Despite the cutting-edge character of these sorts of theories, their fundamental core—that science and technology has an accelerative character, graspable as exponential or geometrical progression—is not in itself new. In 1904, the American history Henry Adams proposed a “law of acceleration”, which if properly elucidated could serve as a silver key for unlocking the inner motion of “all history, terrestrial or cosmic, mechanical or intellectual”. Adams would elaborate further on this law in his 1909 work The Degradation of Democratic Dogma, where he argued that not only were developments in science and technology unfolding in an exponential rate, but that they also unfold in series of phases (e.g. the “mechanical phase”, the “electrical phase”, and the “ethereal phase”) tending towards the “control of cosmic forces on a cosmic scale”.
A very similar line of thinking appears in R. Buckminster Fuller’s notion of “ephemeralization”, which made its first appearance in his 1938 book Nine Chains to the Moon. It too is a theory of exponential change; inspired by the great acceleration of industrial productive power set-off by Henry Ford’s introduction of the assembly line, Fuller’s ephemeralization offered an understanding of efficiency as the situation in which output increases while input decreases—a tendency not towards ever-bigger, more concentrated production or the small-scale alternative that is so often reactively posited as the alternative, but the progressive honing of the ability to do more with less. As he wrote in his later work Critical Path (1981), “[e]phemeralization trends toward an ultimate doing of everything with nothing at all, which is a trend of the omniweighable physical to be mastered by the omniweightless metaphysics of intellect”.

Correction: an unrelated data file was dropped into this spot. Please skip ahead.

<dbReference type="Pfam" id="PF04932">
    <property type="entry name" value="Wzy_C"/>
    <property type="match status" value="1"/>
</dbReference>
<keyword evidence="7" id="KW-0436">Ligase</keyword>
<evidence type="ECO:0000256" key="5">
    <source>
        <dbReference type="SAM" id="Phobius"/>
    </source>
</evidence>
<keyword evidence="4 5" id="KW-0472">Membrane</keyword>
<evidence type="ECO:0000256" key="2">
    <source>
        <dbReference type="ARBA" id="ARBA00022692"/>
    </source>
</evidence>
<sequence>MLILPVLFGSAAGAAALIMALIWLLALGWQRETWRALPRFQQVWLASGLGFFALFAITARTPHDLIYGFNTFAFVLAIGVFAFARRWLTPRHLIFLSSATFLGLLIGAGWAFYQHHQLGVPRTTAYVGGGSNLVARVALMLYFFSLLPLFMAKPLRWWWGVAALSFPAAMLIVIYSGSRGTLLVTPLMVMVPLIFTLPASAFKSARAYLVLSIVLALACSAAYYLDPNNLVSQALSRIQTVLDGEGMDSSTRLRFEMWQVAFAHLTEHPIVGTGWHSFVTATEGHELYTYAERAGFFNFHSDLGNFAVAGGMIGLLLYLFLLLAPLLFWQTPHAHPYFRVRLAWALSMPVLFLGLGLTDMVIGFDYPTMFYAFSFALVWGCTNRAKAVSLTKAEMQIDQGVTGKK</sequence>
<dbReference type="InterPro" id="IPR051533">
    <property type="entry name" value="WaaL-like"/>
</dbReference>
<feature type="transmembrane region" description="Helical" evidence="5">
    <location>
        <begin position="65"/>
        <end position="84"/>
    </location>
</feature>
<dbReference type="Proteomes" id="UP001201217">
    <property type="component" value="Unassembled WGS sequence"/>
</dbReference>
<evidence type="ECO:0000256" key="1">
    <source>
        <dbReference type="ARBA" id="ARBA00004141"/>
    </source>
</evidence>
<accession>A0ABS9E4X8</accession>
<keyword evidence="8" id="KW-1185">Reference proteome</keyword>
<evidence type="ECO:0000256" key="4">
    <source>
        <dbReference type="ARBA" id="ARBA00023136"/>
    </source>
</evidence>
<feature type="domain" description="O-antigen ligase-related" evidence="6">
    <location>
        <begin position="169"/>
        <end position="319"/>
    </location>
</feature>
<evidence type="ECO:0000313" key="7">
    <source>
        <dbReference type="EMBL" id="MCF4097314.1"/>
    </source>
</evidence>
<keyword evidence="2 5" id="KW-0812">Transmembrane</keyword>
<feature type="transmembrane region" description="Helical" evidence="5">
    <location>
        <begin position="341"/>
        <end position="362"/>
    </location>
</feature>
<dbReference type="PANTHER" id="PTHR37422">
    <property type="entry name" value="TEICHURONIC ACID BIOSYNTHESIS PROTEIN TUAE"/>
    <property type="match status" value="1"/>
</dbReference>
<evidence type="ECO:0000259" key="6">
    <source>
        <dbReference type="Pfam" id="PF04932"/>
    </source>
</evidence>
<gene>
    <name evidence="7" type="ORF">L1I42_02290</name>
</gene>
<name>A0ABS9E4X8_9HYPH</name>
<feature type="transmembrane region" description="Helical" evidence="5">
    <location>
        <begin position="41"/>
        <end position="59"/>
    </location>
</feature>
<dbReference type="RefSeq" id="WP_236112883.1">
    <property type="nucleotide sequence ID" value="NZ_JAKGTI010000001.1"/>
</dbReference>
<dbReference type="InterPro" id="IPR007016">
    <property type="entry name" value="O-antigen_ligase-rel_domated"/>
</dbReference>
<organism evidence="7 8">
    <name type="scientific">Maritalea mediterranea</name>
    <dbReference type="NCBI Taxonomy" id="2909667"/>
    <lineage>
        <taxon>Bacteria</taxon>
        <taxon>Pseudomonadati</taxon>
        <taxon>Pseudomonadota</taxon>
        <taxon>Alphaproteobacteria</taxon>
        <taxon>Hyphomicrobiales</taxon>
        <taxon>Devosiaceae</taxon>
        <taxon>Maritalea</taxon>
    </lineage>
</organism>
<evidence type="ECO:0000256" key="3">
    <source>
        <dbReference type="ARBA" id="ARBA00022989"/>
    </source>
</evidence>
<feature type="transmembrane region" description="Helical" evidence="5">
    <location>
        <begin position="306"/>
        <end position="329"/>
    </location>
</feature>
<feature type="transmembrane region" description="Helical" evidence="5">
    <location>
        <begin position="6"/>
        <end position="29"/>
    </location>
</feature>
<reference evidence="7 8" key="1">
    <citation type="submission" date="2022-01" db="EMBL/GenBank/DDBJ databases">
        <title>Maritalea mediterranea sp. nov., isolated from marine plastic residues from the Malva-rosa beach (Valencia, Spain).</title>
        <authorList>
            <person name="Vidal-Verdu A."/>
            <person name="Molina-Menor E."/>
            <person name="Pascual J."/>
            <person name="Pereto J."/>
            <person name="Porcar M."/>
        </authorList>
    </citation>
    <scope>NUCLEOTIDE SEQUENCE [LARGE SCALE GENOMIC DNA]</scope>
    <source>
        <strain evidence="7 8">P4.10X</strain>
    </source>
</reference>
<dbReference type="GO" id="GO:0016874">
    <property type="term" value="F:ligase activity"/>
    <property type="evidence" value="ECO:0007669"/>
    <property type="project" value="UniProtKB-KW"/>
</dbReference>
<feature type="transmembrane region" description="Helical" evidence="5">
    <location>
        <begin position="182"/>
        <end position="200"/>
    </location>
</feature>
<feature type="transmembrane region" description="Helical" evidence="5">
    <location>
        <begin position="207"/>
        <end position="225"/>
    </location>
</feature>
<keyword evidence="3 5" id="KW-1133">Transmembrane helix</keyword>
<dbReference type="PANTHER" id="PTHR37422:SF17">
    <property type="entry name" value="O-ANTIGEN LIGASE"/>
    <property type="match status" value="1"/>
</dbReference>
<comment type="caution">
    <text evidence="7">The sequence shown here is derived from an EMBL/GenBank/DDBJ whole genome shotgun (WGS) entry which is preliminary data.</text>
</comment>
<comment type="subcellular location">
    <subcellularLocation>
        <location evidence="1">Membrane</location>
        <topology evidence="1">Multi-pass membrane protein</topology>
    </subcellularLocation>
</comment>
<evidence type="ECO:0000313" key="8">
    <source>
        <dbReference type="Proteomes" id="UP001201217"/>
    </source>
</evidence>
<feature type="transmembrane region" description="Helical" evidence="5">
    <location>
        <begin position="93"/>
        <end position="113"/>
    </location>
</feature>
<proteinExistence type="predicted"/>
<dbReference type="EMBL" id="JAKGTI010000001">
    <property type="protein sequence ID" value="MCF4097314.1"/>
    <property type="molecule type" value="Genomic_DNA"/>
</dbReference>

A whole series of different components serve as the intersecting lines that give rise to these various articulations of accelerating change. There is, of course, the interrelated forces of scientific development and technological evolution that have progressively diffused over, above, and below the thin surface of the our terrestrial sphere, penetrated deep into every pore of society. On another level, there is the mathematical history of exponent or geometrical processes, which curiously appears as having always bore a striking relationship to economics: in an interesting history of ‘exponential law’, Lorenzo Curtis cites several Babylonian cuneiform tablets, dating back to around 2000 B.C., that pose questions around the moving value of precious metals in relation to annual interest rates; while the tablets fall short of discovering exponential law proper due to an inability to develop a mechanism for dealing with continuous rates of change, the tablets clearly usher in this direction (and serve as an interesting addendum to Sohn-Rethel’s argument that abstract thought itself is ultimately downstream from the social emergence of money). Fast forward to 1826 and we find Thomas Malthus, in An Essay on the Principle of Population, locking geometrical change into political economy via his (in)famous formula: “Population, when unchecked, increases in a geometrical ratio. Subsistence increases only in an arithmetical ratio”.